Year of wonders Essay
Year of wonders
Year of Wonders: Practice essay
This text demonstrates the difficulties of holding on to faith in times of adversity. Discuss. Geraldine Brook’s novel ‘Year of Wonders’ is a true story of Eyam, a small village in the north of England, which made the remarkable decision to voluntarily quarantine itself when struck by the plague in 1665. Set during the restoration England where Puritan Christians were losing their battle against the Church of England to simplify practices, Brook’s explores how difficult it is to hold on to faith in times of adversity. By highlighting how adversity can lead a priest to lose faith in all that he believes, how a young girl can be brave enough to leave her belief in faith and turn to that of science and how a women is pushed to the point that her superstitious nature is revealed. Brook’s demonstrates the devastating effect adversity can have on faith. The loss of faith due to adversity can lead a man to no longer trust what he believes. The young village rector of Eyam is portrayed through the narrative perspective of Anna Firth, to be a man of great charisma and strength.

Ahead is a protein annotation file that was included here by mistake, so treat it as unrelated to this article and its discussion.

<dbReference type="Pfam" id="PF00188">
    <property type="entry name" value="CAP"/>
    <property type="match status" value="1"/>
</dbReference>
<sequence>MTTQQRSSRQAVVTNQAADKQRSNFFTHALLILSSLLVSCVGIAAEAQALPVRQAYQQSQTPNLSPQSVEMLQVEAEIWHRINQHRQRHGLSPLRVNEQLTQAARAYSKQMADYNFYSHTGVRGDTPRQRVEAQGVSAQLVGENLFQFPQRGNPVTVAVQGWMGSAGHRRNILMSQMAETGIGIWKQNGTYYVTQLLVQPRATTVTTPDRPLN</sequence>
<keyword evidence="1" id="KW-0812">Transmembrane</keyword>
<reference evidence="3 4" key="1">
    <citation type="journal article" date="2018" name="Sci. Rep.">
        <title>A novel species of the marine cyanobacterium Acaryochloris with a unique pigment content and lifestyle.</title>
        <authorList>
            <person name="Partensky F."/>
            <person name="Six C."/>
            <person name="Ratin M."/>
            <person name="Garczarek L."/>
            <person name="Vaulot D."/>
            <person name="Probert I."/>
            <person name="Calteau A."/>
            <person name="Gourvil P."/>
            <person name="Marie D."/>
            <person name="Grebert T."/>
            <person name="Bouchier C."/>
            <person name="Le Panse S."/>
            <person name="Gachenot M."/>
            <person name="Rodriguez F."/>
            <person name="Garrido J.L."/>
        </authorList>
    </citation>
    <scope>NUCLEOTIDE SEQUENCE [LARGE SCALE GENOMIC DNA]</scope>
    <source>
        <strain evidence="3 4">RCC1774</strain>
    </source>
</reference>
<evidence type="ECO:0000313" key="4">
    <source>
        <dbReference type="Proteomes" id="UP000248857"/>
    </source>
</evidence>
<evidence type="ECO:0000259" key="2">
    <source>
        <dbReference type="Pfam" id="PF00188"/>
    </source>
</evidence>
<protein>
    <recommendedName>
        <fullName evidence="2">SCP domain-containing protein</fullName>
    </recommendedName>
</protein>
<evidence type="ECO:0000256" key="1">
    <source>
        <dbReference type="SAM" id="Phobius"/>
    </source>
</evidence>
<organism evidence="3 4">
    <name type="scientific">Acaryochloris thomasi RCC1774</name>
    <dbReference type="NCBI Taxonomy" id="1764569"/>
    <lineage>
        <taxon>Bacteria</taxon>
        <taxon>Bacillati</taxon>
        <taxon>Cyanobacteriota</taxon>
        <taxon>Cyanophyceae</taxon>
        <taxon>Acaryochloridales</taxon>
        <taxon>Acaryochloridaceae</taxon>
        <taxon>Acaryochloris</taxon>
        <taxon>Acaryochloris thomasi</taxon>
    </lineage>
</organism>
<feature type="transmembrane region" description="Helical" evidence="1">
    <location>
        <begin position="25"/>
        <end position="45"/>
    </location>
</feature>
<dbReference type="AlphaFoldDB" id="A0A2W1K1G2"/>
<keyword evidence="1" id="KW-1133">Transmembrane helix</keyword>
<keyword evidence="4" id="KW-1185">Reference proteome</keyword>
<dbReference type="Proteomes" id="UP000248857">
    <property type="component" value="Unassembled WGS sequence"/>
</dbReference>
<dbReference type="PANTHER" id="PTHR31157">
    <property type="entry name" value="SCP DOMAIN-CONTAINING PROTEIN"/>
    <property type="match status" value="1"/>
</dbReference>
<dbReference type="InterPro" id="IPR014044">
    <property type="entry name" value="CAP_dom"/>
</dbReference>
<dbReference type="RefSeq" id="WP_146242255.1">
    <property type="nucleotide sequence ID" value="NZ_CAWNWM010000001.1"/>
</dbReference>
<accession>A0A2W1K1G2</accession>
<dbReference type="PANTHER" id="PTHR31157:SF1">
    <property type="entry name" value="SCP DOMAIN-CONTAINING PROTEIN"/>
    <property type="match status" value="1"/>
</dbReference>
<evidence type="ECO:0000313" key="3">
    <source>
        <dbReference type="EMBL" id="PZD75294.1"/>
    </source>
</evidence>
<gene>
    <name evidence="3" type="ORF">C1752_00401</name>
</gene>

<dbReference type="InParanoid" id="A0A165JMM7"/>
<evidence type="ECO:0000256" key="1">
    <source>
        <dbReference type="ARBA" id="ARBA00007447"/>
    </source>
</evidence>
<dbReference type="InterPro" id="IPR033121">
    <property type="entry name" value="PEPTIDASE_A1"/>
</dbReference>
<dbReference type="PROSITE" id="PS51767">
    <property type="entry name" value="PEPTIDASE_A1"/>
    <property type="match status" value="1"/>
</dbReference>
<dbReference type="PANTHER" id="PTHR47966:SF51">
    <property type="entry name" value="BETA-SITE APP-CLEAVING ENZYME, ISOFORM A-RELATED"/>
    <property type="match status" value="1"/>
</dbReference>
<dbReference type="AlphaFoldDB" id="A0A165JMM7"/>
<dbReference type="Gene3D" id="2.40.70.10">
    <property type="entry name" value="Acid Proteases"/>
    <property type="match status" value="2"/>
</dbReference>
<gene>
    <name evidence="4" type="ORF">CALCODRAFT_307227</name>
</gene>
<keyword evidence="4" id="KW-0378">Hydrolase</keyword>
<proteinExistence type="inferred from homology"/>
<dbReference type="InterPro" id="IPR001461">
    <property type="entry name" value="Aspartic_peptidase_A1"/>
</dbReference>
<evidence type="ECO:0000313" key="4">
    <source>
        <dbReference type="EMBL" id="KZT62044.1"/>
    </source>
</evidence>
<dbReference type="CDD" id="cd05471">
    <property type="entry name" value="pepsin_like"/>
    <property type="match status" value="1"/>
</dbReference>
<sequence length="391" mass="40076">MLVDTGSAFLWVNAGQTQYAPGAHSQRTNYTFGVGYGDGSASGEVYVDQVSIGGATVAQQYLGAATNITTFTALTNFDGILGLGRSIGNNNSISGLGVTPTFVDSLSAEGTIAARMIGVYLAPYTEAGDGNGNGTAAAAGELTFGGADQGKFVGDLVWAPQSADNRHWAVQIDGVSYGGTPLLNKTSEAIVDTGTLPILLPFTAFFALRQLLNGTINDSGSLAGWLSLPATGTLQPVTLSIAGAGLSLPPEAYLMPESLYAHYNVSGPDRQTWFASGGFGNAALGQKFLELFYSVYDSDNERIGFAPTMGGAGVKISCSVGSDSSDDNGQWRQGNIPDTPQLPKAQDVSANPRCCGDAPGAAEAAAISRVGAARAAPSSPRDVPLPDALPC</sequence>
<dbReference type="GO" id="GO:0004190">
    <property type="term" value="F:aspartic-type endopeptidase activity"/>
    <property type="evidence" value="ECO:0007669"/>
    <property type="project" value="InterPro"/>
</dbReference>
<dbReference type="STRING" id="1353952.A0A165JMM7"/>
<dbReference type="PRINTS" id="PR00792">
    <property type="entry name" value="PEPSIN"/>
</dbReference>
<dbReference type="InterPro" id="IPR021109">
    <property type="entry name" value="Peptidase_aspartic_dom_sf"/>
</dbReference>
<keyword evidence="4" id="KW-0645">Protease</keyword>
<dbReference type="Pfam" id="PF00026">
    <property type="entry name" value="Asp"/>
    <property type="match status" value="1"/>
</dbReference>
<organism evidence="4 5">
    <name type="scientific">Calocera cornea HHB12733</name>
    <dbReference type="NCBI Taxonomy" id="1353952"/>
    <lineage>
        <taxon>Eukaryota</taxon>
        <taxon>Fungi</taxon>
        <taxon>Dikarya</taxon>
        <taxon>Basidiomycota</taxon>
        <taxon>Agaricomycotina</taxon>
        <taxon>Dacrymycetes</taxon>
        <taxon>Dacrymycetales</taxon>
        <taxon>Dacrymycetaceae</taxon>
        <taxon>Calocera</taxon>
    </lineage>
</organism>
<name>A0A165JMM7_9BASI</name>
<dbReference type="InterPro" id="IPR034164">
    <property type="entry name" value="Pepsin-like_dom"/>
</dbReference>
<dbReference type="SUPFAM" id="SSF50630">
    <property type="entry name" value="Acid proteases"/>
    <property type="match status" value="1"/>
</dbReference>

However through the clever use of a circular narrative and flashbacks by Brook’s, the reader is introduced to a Michael Mompellion at the start of the novel who has already lost his faith. From the very beginning of the novel it is highlighted how times of adversity makes holding on to faith difficult. As the novel jumps from autumn 1666 back to spring 1665 the reader is shown how Michael Mompellion was very religious and strongly believed in God. This is evident when the plague hits Eyam and Mompellion, through the control religion has over the village, convinces the villages that the plague was a metaphorical “casket of gold, sent from God,” and that the villages must stay and fight ‘the test from God’ or fear his repercussions for running. Furthermore, as the death toll from the plague rises, Mompellion begins to fight a losing battle, trying to maintain people’s faith in God “For what I did believe…had failed me.” When Mompellion’s wife, Elinor is killed, he too finally loses his faith.